PAT Testing

    PAT testing (portable appliance testing) is a process where electrical appliances are examined to ensure safety. It’s typically required for businesses and landlords to establish the safety of any used appliances.

    Only registered electricians can’t carry out portable appliance testing, and once it’s completed, you’ll receive the following:

    • A collection of assessment findings for each appliance tested.
    • A record comprising of each appliance’s name, type, description and location.
    • An inventory of all failed appliances with an account of why they failed.
    • An observable pass or fail sticker on each appliance specifying the inspection date, when the next test is due and the examiner’s signature.

    Most companies offer a minimum fee, which is around £30-£60, on average. This fee will cover the first 15-30 items, any more than the included amount will be charged for individually (typically between 75p-£2 per appliance).

    Hiring an Electrical Safety Certificate Provider Checklist

    Before you hire someone to carry out an Electrical Safety report at your property, there are a few things to consider first. Below is an easy step-by-step guide for you to follow when seeking a professional to carry out the service.

    • Shop around. Do not jump into hiring the first person or business that gives you a quote. Even if the price is cheap, you should always compare alternative options.
    • Check that your electrician is authorised to issue an Electrical Safety Report. They will likely be; however, you should always research anyone that is working on your property.
    • Get a written agreement in place for the work that is to be carried out. This gives you a clear outline of what services are included in the charge.
    • Always check if your tradesperson is insured and holds liability for any unexpected incidents or damage to your home.
    • Finally, remember to get a written receipt or confirmation after making any payments. This protects you in case of any disputes.

    FAQs

    Do I Need An Electrical Safety Certificate To Sell My Property?
    In the UK, there is currently no law that states you must provide a buyer with any electrical safety certificates when selling a property. However, having an electrical safety certificate in place does make the process of selling a house or flat a lot easier.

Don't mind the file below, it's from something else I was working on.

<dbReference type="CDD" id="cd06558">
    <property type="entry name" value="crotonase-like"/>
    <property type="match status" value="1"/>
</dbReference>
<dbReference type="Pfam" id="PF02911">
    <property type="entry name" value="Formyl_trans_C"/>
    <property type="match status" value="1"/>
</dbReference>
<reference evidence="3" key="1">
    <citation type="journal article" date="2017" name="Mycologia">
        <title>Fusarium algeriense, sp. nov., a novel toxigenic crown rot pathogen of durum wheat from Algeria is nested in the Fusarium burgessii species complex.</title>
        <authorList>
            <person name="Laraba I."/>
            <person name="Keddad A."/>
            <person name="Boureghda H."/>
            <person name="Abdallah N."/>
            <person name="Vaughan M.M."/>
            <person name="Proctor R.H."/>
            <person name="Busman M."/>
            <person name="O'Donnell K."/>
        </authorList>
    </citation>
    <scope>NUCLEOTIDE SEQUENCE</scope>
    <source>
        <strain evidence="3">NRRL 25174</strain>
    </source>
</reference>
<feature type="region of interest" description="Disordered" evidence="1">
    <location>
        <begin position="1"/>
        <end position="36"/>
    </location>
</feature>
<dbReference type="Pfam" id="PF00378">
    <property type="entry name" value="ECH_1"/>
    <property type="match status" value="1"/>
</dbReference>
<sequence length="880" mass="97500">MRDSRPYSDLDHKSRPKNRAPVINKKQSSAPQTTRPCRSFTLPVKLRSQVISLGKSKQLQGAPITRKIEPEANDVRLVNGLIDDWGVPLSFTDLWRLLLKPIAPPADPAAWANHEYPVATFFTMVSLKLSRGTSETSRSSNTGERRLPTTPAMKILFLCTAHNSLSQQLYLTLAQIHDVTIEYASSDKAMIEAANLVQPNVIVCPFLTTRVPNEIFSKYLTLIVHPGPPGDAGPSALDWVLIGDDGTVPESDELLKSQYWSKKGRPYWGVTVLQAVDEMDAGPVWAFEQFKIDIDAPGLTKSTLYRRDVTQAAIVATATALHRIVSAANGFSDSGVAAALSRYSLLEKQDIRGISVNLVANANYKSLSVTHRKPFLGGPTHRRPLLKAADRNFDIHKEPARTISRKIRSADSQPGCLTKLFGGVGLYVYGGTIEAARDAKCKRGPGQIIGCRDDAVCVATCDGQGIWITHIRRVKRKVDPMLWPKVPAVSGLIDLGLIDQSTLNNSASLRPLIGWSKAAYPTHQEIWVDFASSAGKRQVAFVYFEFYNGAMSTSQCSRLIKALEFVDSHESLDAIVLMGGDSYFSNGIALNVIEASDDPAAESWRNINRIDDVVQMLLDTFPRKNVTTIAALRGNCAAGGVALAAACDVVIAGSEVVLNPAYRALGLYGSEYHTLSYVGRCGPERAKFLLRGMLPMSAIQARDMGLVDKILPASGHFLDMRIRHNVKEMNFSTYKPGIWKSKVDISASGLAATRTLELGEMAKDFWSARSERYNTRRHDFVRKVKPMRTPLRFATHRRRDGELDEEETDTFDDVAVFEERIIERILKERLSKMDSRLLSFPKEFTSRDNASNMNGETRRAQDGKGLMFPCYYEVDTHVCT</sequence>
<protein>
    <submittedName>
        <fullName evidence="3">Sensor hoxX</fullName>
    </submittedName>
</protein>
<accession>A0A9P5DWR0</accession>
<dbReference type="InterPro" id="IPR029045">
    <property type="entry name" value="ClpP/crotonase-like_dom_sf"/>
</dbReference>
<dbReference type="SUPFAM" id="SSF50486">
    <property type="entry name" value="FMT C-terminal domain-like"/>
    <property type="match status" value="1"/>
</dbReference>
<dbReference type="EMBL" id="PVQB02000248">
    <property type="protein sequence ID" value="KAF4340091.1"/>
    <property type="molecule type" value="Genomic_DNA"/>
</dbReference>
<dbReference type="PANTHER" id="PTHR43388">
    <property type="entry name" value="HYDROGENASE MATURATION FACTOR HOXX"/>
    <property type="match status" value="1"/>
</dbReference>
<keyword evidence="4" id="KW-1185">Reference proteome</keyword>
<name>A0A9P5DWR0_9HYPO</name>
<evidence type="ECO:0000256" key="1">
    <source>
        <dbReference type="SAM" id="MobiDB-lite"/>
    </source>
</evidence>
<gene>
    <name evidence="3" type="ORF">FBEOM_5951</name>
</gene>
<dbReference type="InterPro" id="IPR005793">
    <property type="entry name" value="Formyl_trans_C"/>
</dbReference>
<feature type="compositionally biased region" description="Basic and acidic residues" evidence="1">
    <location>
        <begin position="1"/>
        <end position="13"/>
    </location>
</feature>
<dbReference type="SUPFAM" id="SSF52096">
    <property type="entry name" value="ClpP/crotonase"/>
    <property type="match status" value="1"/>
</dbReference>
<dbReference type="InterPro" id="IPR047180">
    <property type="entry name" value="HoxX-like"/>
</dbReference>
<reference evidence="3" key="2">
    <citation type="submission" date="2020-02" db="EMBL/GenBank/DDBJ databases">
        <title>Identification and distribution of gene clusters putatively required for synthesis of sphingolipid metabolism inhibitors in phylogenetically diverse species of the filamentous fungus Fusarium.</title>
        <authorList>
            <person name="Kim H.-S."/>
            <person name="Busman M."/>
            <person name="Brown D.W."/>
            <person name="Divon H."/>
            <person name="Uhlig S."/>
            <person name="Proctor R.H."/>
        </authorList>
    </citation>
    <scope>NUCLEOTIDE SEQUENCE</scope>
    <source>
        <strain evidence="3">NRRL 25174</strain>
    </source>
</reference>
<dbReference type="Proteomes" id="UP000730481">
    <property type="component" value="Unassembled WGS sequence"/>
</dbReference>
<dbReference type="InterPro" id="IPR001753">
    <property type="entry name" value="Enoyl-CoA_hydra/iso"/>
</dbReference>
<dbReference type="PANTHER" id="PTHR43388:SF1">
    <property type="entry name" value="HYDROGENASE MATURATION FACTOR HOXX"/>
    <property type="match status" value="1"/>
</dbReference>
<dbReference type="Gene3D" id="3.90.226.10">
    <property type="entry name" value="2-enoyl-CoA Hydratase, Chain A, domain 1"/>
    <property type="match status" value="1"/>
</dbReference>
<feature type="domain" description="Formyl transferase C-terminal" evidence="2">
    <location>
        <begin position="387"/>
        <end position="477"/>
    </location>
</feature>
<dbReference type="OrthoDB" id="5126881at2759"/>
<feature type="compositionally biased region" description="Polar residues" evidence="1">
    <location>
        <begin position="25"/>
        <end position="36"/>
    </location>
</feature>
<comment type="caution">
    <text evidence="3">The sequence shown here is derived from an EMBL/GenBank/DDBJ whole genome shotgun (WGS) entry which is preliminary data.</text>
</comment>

What Is NICEIC?
    NICEIC is an accredited certification that provides industry-recognised assessments to various areas of the building sector. Electricians and other tradespersons can become registered with NICEIC to confirm liability of designing, commissioning and maintenance of electrical installations.
    As A landlord, What Electrical Safety Certificates Do I Need?
    Currently, no law in the UK states that landlords must hold an electrical safety certificate unless the property is in multiple occupancies. However, as a landlord, it is your legal responsibility to ensure the safety of your tenants and the electrical status of your property. Having a Landlord's Electrical Safety Certificate is a great way to maintain the standard of your property.
    What Is A Consumer Unit?
    A consumer unit is the leading electrical board that provides power to each electrical circuit in a property. A consumer unit is commonly referred to as a 'fuse box'. It is generally found at the point where electrical power enters a property, often by the front or back entrances.
    My Electricity Is Not Safe, And My Landlord Will Not Help. What Can I Do?
    If a landlord ignores or refuses to fix an electrical problem at an occupied rental property, the tenant has the right to contact environmental health. Your local council offices will refer you to their environmental health department, who will take appropriate action against your landlord if they fail to meet legal safety requirements.

    Sources

    https://www.electricalsafetyfirst.org.uk/find-an-electrician/building-regulations/england/
    https://www.openrent.co.uk/landlord-electrical-safety-certificates-pat-eicr
    https://www.morethan.com/landlord-insurance/news/guide-to-electrical-safety-certificate/
    https://www.niceic.com/find-a-contractor/certificate-check

    Last updated by MyJobQuote on 28th February 2020.